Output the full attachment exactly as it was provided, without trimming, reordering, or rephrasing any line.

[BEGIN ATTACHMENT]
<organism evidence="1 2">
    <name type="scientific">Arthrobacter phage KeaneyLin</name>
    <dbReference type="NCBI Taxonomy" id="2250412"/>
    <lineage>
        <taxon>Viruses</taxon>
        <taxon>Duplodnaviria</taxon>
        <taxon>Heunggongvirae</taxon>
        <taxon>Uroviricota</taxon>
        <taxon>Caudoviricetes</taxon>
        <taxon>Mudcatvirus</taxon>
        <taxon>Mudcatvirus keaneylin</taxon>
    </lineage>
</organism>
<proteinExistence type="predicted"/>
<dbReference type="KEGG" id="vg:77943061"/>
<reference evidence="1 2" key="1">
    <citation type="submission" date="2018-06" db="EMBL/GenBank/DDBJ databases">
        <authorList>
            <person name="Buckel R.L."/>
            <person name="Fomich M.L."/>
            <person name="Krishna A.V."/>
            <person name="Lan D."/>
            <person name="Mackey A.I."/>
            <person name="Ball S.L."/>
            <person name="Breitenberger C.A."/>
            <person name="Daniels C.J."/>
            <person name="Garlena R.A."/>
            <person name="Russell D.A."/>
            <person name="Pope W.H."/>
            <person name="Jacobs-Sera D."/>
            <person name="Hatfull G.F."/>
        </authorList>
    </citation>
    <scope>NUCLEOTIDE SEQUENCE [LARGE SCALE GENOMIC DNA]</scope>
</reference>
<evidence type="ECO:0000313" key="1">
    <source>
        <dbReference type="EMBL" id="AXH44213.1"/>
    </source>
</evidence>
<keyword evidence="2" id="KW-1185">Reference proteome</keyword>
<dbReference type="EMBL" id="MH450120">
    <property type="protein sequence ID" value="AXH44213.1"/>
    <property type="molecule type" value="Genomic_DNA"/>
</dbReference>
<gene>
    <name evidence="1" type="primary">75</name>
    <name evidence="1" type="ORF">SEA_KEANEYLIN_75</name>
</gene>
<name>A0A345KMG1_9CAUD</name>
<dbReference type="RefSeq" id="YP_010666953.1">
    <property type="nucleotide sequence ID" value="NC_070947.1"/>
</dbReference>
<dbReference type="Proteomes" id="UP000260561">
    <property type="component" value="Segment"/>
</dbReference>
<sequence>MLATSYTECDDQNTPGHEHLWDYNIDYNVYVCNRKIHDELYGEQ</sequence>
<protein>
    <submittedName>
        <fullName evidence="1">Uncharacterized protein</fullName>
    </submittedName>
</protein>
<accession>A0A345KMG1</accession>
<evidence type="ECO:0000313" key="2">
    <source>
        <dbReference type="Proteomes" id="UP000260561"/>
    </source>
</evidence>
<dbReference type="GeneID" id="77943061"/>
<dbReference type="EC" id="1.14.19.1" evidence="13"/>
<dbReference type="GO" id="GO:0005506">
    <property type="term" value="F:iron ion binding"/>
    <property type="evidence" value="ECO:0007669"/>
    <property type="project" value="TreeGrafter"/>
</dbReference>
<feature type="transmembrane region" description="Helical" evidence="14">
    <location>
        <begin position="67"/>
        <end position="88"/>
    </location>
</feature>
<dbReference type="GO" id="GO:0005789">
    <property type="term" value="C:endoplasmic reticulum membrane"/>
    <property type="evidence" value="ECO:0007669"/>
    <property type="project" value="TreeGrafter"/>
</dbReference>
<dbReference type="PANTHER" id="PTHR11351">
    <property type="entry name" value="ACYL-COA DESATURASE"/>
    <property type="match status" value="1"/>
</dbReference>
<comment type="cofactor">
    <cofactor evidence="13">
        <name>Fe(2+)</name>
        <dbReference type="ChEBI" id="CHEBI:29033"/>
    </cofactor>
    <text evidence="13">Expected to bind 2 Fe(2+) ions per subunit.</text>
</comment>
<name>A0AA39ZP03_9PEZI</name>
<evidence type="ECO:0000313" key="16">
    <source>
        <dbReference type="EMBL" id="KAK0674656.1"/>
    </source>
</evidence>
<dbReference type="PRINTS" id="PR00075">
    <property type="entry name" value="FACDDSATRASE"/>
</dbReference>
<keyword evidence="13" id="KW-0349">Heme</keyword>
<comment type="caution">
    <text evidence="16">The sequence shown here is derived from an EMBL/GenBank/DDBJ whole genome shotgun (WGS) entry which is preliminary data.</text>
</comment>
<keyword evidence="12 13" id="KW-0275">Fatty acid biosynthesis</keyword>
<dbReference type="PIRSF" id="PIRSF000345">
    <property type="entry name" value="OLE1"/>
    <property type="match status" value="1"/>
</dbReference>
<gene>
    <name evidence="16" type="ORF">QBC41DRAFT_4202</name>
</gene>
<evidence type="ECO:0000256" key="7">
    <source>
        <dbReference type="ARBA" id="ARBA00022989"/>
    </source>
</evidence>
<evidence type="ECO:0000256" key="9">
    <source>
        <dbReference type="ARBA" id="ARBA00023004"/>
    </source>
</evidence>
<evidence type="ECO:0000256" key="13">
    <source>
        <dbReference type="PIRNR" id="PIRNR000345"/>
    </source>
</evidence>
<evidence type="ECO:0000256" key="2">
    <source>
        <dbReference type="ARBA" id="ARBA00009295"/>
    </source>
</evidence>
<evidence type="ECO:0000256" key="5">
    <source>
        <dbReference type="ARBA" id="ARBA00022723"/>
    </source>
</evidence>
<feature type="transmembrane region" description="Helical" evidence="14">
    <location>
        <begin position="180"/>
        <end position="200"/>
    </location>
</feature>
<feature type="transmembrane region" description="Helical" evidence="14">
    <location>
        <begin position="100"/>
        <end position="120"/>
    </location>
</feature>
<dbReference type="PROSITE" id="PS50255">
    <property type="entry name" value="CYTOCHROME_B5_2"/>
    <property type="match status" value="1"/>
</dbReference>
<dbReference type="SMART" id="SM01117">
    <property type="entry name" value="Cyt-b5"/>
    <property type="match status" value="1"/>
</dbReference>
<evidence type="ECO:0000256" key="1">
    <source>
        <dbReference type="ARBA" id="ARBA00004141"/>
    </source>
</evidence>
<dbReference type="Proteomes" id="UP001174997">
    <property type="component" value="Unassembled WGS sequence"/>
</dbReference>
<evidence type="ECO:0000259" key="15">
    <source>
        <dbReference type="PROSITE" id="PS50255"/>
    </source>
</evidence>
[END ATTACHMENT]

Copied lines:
<organism evidence="1 2">
    <name type="scientific">Arthrobacter phage KeaneyLin</name>
    <dbReference type="NCBI Taxonomy" id="2250412"/>
    <lineage>
        <taxon>Viruses</taxon>
        <taxon>Duplodnaviria</taxon>
        <taxon>Heunggongvirae</taxon>
        <taxon>Uroviricota</taxon>
        <taxon>Caudoviricetes</taxon>
        <taxon>Mudcatvirus</taxon>
        <taxon>Mudcatvirus keaneylin</taxon>
    </lineage>
</organism>
<proteinExistence type="predicted"/>
<dbReference type="KEGG" id="vg:77943061"/>
<reference evidence="1 2" key="1">
    <citation type="submission" date="2018-06" db="EMBL/GenBank/DDBJ databases">
        <authorList>
            <person name="Buckel R.L."/>
            <person name="Fomich M.L."/>
            <person name="Krishna A.V."/>
            <person name="Lan D."/>
            <person name="Mackey A.I."/>
            <person name="Ball S.L."/>
            <person name="Breitenberger C.A."/>
            <person name="Daniels C.J."/>
            <person name="Garlena R.A."/>
            <person name="Russell D.A."/>
            <person name="Pope W.H."/>
            <person name="Jacobs-Sera D."/>
            <person name="Hatfull G.F."/>
        </authorList>
    </citation>
    <scope>NUCLEOTIDE SEQUENCE [LARGE SCALE GENOMIC DNA]</scope>
</reference>
<evidence type="ECO:0000313" key="1">
    <source>
        <dbReference type="EMBL" id="AXH44213.1"/>
    </source>
</evidence>
<keyword evidence="2" id="KW-1185">Reference proteome</keyword>
<dbReference type="EMBL" id="MH450120">
    <property type="protein sequence ID" value="AXH44213.1"/>
    <property type="molecule type" value="Genomic_DNA"/>
</dbReference>
<gene>
    <name evidence="1" type="primary">75</name>
    <name evidence="1" type="ORF">SEA_KEANEYLIN_75</name>
</gene>
<name>A0A345KMG1_9CAUD</name>
<dbReference type="RefSeq" id="YP_010666953.1">
    <property type="nucleotide sequence ID" value="NC_070947.1"/>
</dbReference>
<dbReference type="Proteomes" id="UP000260561">
    <property type="component" value="Segment"/>
</dbReference>
<sequence>MLATSYTECDDQNTPGHEHLWDYNIDYNVYVCNRKIHDELYGEQ</sequence>
<protein>
    <submittedName>
        <fullName evidence="1">Uncharacterized protein</fullName>
    </submittedName>
</protein>
<accession>A0A345KMG1</accession>
<evidence type="ECO:0000313" key="2">
    <source>
        <dbReference type="Proteomes" id="UP000260561"/>
    </source>
</evidence>
<dbReference type="GeneID" id="77943061"/>
<dbReference type="EC" id="1.14.19.1" evidence="13"/>
<dbReference type="GO" id="GO:0005506">
    <property type="term" value="F:iron ion binding"/>
    <property type="evidence" value="ECO:0007669"/>
    <property type="project" value="TreeGrafter"/>
</dbReference>
<feature type="transmembrane region" description="Helical" evidence="14">
    <location>
        <begin position="67"/>
        <end position="88"/>
    </location>
</feature>
<dbReference type="GO" id="GO:0005789">
    <property type="term" value="C:endoplasmic reticulum membrane"/>
    <property type="evidence" value="ECO:0007669"/>
    <property type="project" value="TreeGrafter"/>
</dbReference>
<dbReference type="PANTHER" id="PTHR11351">
    <property type="entry name" value="ACYL-COA DESATURASE"/>
    <property type="match status" value="1"/>
</dbReference>
<comment type="cofactor">
    <cofactor evidence="13">
        <name>Fe(2+)</name>
        <dbReference type="ChEBI" id="CHEBI:29033"/>
    </cofactor>
    <text evidence="13">Expected to bind 2 Fe(2+) ions per subunit.</text>
</comment>
<name>A0AA39ZP03_9PEZI</name>
<evidence type="ECO:0000313" key="16">
    <source>
        <dbReference type="EMBL" id="KAK0674656.1"/>
    </source>
</evidence>
<dbReference type="PRINTS" id="PR00075">
    <property type="entry name" value="FACDDSATRASE"/>
</dbReference>
<keyword evidence="13" id="KW-0349">Heme</keyword>
<comment type="caution">
    <text evidence="16">The sequence shown here is derived from an EMBL/GenBank/DDBJ whole genome shotgun (WGS) entry which is preliminary data.</text>
</comment>
<keyword evidence="12 13" id="KW-0275">Fatty acid biosynthesis</keyword>
<dbReference type="PIRSF" id="PIRSF000345">
    <property type="entry name" value="OLE1"/>
    <property type="match status" value="1"/>
</dbReference>
<gene>
    <name evidence="16" type="ORF">QBC41DRAFT_4202</name>
</gene>
<evidence type="ECO:0000256" key="7">
    <source>
        <dbReference type="ARBA" id="ARBA00022989"/>
    </source>
</evidence>
<evidence type="ECO:0000256" key="9">
    <source>
        <dbReference type="ARBA" id="ARBA00023004"/>
    </source>
</evidence>
<evidence type="ECO:0000256" key="13">
    <source>
        <dbReference type="PIRNR" id="PIRNR000345"/>
    </source>
</evidence>
<evidence type="ECO:0000256" key="2">
    <source>
        <dbReference type="ARBA" id="ARBA00009295"/>
    </source>
</evidence>
<evidence type="ECO:0000256" key="5">
    <source>
        <dbReference type="ARBA" id="ARBA00022723"/>
    </source>
</evidence>
<feature type="transmembrane region" description="Helical" evidence="14">
    <location>
        <begin position="180"/>
        <end position="200"/>
    </location>
</feature>
<feature type="transmembrane region" description="Helical" evidence="14">
    <location>
        <begin position="100"/>
        <end position="120"/>
    </location>
</feature>
<dbReference type="PROSITE" id="PS50255">
    <property type="entry name" value="CYTOCHROME_B5_2"/>
    <property type="match status" value="1"/>
</dbReference>
<dbReference type="SMART" id="SM01117">
    <property type="entry name" value="Cyt-b5"/>
    <property type="match status" value="1"/>
</dbReference>
<evidence type="ECO:0000256" key="1">
    <source>
        <dbReference type="ARBA" id="ARBA00004141"/>
    </source>
</evidence>
<dbReference type="Proteomes" id="UP001174997">
    <property type="component" value="Unassembled WGS sequence"/>
</dbReference>
<evidence type="ECO:0000259" key="15">
    <source>
        <dbReference type="PROSITE" id="PS50255"/>
    </source>
</evidence>